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First of all, if you are not seeing the results you were hoping for at first, DO NOT PANIC!
I suggest using both the scale and a measuring tape to see exactly how much progress you're making. Sometimes, even though the scale shows nothing, the tape may reveal that you've made more progress than you could've imagined!
It might simply be that your mind is going faster than your progress is. What I mean by that is that you should not expect to see results before your body gets used to your new routine!
The time it will take for your body to start changing will depend on many factors, some are directly related to your habits, and some are completely out of your control.
Here is a quick list of what some of these factors are:
1. Are you overeating?
Now, when people talk about overeating, they do not only mean eating junk food, it can also be that you're eating too much of healthy foods. Even though vegetables, fruits, or whatever it is that you're eating is considered "healthy" it does not mean that you can eat as much as you like.
I know, they also say that you can eat just as many vegetables as you like, but nobody means that literally, you must still show a little restriction and self-control!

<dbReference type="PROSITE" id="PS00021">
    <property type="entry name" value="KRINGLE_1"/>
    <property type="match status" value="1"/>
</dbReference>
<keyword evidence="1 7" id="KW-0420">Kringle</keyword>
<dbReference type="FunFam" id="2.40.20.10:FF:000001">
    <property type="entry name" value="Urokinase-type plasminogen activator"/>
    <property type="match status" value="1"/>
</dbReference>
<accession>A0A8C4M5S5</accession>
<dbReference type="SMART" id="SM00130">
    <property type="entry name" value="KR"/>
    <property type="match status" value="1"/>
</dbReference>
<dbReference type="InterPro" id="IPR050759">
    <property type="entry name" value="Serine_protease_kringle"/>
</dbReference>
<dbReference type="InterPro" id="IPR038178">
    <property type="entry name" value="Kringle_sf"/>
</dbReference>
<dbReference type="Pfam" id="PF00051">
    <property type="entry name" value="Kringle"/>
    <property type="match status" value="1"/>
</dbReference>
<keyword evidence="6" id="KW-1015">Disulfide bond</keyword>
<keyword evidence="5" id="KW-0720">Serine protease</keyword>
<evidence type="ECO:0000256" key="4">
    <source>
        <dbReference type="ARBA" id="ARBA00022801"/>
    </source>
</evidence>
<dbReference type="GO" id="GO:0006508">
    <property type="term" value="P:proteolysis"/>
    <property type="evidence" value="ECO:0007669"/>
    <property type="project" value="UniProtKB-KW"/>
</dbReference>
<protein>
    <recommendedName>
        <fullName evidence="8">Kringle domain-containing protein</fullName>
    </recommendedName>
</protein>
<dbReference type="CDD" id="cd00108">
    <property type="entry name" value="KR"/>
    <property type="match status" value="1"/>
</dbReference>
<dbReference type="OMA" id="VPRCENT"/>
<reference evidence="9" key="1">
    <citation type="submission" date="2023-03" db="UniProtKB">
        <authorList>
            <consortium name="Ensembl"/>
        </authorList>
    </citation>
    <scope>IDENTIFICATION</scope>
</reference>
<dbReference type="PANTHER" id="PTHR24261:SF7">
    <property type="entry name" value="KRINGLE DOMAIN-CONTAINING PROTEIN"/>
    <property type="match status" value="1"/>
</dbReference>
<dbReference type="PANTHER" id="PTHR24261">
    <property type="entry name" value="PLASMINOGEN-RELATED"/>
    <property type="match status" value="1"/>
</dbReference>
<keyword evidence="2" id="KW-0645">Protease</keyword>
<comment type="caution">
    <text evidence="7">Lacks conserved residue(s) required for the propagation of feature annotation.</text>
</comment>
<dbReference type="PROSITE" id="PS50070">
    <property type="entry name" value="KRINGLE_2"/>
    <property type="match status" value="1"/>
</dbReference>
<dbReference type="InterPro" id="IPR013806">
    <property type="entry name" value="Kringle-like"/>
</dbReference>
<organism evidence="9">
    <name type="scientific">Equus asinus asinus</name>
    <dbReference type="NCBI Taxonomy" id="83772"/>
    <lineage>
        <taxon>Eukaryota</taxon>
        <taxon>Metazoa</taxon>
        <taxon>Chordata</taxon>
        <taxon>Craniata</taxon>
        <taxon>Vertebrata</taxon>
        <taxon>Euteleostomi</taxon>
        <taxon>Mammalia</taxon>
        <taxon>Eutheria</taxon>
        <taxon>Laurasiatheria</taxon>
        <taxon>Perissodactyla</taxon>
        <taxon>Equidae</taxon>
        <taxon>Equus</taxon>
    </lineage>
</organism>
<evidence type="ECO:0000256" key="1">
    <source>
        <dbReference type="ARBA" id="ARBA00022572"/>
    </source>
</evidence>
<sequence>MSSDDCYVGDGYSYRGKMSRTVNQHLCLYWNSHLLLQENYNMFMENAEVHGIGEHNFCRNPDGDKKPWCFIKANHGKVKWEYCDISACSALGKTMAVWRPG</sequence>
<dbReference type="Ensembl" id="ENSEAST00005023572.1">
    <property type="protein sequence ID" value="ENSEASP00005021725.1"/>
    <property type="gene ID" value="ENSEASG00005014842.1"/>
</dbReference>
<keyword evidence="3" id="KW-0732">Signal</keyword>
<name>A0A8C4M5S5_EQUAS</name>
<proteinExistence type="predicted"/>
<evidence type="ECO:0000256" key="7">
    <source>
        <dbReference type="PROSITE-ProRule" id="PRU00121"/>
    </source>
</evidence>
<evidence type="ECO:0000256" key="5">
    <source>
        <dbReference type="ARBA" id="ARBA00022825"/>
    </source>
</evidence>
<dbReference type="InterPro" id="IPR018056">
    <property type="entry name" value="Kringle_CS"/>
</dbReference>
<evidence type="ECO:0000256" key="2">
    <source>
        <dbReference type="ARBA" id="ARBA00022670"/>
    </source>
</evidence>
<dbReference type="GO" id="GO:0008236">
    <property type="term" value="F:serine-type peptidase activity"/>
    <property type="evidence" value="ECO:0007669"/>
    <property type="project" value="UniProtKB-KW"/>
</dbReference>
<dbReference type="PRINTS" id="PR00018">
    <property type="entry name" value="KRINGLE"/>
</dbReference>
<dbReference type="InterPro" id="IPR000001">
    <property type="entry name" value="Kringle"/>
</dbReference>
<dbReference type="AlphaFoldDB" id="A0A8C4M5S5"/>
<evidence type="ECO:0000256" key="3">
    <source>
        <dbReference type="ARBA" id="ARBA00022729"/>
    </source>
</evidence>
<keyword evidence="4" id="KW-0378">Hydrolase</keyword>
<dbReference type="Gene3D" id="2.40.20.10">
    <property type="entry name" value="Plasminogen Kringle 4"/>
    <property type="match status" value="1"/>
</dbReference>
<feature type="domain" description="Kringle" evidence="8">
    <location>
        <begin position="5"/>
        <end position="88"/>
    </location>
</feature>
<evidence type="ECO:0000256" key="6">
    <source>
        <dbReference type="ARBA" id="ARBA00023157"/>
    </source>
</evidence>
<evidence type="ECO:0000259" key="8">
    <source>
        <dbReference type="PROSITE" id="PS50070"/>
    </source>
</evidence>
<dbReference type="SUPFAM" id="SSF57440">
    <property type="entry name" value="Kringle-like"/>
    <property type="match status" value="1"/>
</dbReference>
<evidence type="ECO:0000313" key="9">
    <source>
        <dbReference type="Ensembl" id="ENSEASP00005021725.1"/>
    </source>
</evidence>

2. Are you exercising enough?
Of course, everyone will tell you that "exercising even 15 minutes each day is better than nothing" which is true, of course. But is "better than nothing" good enough?
Most people who have lost a significant amount of weight report that they exercised at least 45 minutes to 1 hour each day and that most of it was either cardio or HIIT*.
I suggest you do around 30 minutes of cardio or 15 minutes of HIIT and 15 minutes of cardio and then do other exercises for the rest of your workout.
Strength training was also reported as being effective for weight loss, as it burns fat and builds muscle. The thing with this kind of training though is that people have reported that they did not see progress right away because muscle is heavier than fat, so it might seem like your weight on the scale didn't change, or you might even have "gained weight" according to the scale, but it might just be that you're building muscle!
3. If you're exercising enough, you might be experiencing DOMS.
Delayed Onset Muscle Soreness, also known as "muscle fever" is the muscle pain and weakness that you may start feeling up to a day after your workout.
Nobody can explain DOMS, although a popular belief is that DOMS is caused by micro-tears in the muscle tissue, which would then have to heal, your body would retain fluid at the location of the trauma and it would make you temporarily gain up to four pounds of weight!
It could take up to a month and a half for the weight to drop, so be patient!
4. It may be that you're not getting enough sleep!
I know you keep hearing that without ever hearing an explanation for it, however, here is what I could find for this topic:
Losing sleep may make you feel hungry, even when you're not.